The Tenth Circuit's recent dismissal of Section 2 monopolization and attempted monopolization claims in Four Corners Nephrology Associates, P.C. v. Mercy Medical Center of Durango, -- F.3d ---, 2009 WL 3085882 (10th Cir. Sep. 29, 2009), relied extensively on the Supreme Court's Linkline and Trinko decisions to hold that: (1) a hospital's refusal to allow a physician access to its nephrology facilities does not constitute anticompetitive conduct under Section 2 of the Sherman Act; and (2) the refusal does not constitute an injury of the type the antitrust laws were intended to prevent.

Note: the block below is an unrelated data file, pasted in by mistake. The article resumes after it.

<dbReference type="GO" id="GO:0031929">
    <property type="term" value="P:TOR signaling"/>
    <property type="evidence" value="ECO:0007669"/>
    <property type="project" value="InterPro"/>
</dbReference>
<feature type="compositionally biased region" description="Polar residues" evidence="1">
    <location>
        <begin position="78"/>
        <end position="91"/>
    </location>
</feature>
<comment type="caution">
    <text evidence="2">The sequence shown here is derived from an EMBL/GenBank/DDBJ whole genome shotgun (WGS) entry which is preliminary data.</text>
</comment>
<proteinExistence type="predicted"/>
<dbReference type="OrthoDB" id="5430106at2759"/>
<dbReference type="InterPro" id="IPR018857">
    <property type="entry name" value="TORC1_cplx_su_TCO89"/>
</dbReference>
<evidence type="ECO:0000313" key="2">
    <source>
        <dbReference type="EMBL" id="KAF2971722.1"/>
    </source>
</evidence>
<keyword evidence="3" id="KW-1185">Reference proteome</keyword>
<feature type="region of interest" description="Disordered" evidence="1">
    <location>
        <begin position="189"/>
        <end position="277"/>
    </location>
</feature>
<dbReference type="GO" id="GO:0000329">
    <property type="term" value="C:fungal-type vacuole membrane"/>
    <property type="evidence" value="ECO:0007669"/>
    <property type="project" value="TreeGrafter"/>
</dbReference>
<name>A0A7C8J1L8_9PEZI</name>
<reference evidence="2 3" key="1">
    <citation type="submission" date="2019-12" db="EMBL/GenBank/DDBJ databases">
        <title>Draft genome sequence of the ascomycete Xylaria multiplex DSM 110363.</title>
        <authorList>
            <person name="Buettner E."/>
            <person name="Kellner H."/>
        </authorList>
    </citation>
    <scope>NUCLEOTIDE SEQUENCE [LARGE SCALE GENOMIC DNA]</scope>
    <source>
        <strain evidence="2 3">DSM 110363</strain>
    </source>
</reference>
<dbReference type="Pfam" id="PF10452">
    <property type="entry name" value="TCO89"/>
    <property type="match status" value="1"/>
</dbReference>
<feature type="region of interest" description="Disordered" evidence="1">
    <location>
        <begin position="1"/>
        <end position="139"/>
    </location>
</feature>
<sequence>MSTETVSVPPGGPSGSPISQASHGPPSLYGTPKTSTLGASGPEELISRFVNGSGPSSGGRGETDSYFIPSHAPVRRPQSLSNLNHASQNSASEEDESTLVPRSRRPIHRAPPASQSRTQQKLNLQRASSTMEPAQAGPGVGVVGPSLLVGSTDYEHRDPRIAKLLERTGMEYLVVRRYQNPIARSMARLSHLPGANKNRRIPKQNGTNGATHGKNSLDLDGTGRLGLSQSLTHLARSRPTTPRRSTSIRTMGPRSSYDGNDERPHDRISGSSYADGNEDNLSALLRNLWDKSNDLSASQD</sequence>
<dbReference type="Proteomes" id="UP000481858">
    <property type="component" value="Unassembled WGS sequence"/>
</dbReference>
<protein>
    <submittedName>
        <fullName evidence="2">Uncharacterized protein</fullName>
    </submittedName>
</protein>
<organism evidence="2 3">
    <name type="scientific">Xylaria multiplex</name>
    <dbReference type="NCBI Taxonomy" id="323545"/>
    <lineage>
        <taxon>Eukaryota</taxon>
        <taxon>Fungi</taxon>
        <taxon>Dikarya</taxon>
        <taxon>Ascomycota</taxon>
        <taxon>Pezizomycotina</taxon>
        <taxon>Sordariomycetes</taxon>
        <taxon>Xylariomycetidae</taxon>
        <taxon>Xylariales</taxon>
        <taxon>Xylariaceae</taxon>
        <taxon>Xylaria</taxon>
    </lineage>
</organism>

Four Corners involved efforts by a non-profit hospital defendant, Mercy Medical, to establish the hospital's first nephrology practice in Durango, Colorado. Before Mercy's endeavors, the nearest nephrology services were those provided by the plaintiff, Dr. Bevan, in New Mexico, a three-hour round trip for Durango residents. Although Dr. Bevan held consulting privileges at Mercy, the last time he had actually exercised those privileges was back in 1995. After repeated, unsuccessful attempts to persuade Dr. Bevan to establish a practice in Durango, Mercy managed to recruit another nephrologist. Once the new nephrologist was recruited, Dr. Bevan's consulting privileges at Mercy were automatically terminated pursuant to the hospital's bylaws. Upon learning of the termination, Dr. Bevan then sought to be granted full privileges at Mercy, on par with the newly-recruited nephrologist, despite having declined previous invitations from Mercy. When Mercy rejected Dr. Bevan's request and deemed its newly-recruited neprologist the sole provider of nephrology services at Mercy, Dr. Bevan brought suit, alleging that Mercy's actions amounted to an unlawful monopolization and/or attempted monopolization of the market for nephrology services in the Durango area.
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